Are you “bored” at work? Maybe it is time to look in the mirror! Susan Cramm,Ã‚Â the founder and president of Valuedance and a former CFO and CIO, asks this question in a post I have been meaning to share. She suggests, “Maybe You’re the Reason Your Job Is Boring” for the Harvard Business Review. (Thanks toÃ‚Â @J2BMarketing for tweeting about this post!)
Susan suggests you ask yourself these questions (points 1-3 are Susan’s, commentary is my own):
- Are you on autopilot?
- Your energy level is less than impressive.
- You’ve become a conformist.
How often are you driving somewhere new, but you accidentally turn the wrong way because you usually go the same old places? It’s tough to break out of routines that are monotonous. Think about how you can make a change. Otherwise, you are always going to wind up in the same place, and you will have no one else to blame!
This is familiar to most people. We are tired, busy, overworked, have too much on our minds. It would be surprising if our energy levels were not much lower than necessary for active, productive work. What can you do about it? Break your routine. Get more sleep, exercise. Read a good book. Make time for yourself so you have more energy to give at work.
Susan says, “It’s not unusual for leaders to start sleeping on the job once they hit year three or four. At this point, they have molded the organization in their own image. They know their people, processes, and technology aren’t perfect, but have adjusted to their imperfections and lose sight of the opportunities for improvement.”
Are you sleeping on the job? Have you given up on making changes that you might have pushed for early in your tenure? Can you take one problem and think about how you may push for a solution? Is there ONE thing that really excites and interests you at work that you can take upon yourself to champion? What issue can you try to solve? Is there a strategy you can pursue that will engage and interest you?
4. I would add – you are complacent.
I have a friend who was thinking of looking for a new job, but realized how much work she would have to do to achieve the level of trust and flexibility that she maintained at her current (boring) job. Once we start to become accustomed to the way things are, it is difficult to take action that would challenge us and keep things interesting at work.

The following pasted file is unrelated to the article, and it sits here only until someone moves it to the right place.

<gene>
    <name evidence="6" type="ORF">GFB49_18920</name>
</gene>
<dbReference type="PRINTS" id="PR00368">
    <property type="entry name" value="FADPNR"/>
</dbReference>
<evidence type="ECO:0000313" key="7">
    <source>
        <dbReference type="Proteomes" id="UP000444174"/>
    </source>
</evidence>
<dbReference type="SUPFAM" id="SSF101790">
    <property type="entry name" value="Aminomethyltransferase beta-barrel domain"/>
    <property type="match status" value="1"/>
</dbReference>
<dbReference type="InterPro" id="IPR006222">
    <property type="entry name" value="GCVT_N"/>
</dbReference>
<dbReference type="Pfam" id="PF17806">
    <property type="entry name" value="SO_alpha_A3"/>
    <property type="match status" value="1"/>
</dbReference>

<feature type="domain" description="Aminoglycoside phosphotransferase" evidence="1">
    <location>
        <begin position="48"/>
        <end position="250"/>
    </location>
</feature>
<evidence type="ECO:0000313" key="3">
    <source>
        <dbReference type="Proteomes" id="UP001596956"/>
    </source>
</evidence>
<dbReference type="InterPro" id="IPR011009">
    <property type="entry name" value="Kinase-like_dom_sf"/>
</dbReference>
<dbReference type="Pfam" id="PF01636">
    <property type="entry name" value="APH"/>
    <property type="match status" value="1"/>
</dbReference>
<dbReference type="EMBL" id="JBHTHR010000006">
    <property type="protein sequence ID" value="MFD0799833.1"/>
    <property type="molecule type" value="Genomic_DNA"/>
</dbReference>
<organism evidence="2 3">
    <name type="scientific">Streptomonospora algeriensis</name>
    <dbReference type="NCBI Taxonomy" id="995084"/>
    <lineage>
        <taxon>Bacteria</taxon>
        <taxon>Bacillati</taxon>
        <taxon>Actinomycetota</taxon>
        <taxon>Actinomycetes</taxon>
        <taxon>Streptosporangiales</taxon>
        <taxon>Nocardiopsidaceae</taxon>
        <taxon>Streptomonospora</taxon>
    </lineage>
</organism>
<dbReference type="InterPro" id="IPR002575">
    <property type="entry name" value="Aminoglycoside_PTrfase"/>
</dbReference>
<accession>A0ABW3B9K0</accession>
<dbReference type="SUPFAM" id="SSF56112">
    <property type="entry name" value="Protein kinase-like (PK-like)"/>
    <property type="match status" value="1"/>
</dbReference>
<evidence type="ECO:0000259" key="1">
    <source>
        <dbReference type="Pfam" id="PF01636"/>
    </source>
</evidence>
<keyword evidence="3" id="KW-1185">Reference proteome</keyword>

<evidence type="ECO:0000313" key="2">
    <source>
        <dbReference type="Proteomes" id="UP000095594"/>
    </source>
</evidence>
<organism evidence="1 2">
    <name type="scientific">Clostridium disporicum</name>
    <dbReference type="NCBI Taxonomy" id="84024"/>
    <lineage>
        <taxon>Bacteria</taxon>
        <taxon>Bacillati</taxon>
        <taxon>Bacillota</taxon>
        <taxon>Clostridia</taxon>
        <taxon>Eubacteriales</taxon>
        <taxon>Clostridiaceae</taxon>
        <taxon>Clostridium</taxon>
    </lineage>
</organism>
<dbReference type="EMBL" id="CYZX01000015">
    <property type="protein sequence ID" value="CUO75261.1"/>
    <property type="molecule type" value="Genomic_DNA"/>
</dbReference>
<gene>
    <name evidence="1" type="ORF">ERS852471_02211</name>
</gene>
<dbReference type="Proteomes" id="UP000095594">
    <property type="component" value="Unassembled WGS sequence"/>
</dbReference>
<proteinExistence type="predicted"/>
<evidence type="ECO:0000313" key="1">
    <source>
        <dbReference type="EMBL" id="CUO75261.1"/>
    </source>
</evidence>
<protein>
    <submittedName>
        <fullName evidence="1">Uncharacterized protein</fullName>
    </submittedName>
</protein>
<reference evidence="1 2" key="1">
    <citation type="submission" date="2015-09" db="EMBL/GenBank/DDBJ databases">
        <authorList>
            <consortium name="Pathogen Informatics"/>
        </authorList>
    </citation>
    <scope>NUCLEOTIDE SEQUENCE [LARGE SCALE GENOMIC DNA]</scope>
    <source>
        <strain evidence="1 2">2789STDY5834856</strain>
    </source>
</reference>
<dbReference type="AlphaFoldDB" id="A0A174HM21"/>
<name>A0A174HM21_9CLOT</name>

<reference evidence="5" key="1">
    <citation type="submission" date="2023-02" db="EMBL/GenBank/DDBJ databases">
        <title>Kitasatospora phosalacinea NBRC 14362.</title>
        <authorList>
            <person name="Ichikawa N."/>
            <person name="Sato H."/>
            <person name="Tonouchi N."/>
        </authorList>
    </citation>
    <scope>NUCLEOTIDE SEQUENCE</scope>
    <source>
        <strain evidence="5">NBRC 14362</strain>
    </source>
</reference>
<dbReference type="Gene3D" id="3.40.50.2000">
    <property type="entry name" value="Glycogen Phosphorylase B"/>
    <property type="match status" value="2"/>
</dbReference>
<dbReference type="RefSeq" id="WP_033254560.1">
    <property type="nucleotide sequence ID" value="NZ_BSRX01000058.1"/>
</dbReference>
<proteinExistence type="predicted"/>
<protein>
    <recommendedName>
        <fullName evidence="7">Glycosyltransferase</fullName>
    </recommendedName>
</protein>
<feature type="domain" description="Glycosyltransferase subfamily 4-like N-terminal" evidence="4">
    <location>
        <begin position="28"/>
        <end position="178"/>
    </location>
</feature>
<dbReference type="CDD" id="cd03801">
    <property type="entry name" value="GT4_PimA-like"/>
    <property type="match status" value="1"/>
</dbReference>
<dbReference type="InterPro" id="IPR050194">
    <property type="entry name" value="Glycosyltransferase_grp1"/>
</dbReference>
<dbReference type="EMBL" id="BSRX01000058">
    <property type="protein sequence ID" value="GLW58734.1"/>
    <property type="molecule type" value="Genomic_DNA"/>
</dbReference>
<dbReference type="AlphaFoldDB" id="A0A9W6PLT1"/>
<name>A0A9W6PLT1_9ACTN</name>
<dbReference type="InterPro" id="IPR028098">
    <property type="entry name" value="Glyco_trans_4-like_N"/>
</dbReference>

So – the question remains: Are you fooling yourself? What actions are you willing to take to grab the wheel and drive your own career bus? Is it time for a change? Maybe the change should involve a job search, but maybe it means re-engaging and re-connecting with your current job. It’s up to you, but nothing happens until you take the wheel!
Read what my #CareerCollective colleagues have to say on the topic:
10 Ways to Tell if Your Job Search is a Joke, @careerealism
April Fool’s Day – Who’s Fooling Who?, @MartinBuckland @EliteResumes
Avoiding the Most Common Blunder, @jobhuntorg
Are you fooling yourself? Bored at work? Is it your own fault?, @keppie_careers
Hey, Job Seeker — Don’t Be a Fool!, @resumeservice
Job Search Is No Joking Matter,Ã‚Â @careersherpa
Is Your #Career in Recovery or Retreat? (All Joking Aside), @KCCareerCoach
9 Ways You Might Be Fooling Yourself About Your Job Search, @heatherhuhman
Don’t get tricked by these 3 job search blunders, @LaurieBerenson
Trying to hard to be nobody’s fool?,Ã‚Â @WorkWithIllness
It’s not all about you, @DawnBugni
Mirror ‘their’ needs, not ‘your’ wants in #jobsearch, @ValueIntoWords
Same as it ever was – @walterakana
Don’t be fooled. Avoid these – @kat_hansen
Job Seekers: You Are Fooling Yourself If...@barbarasafani
photo by and_there_I_was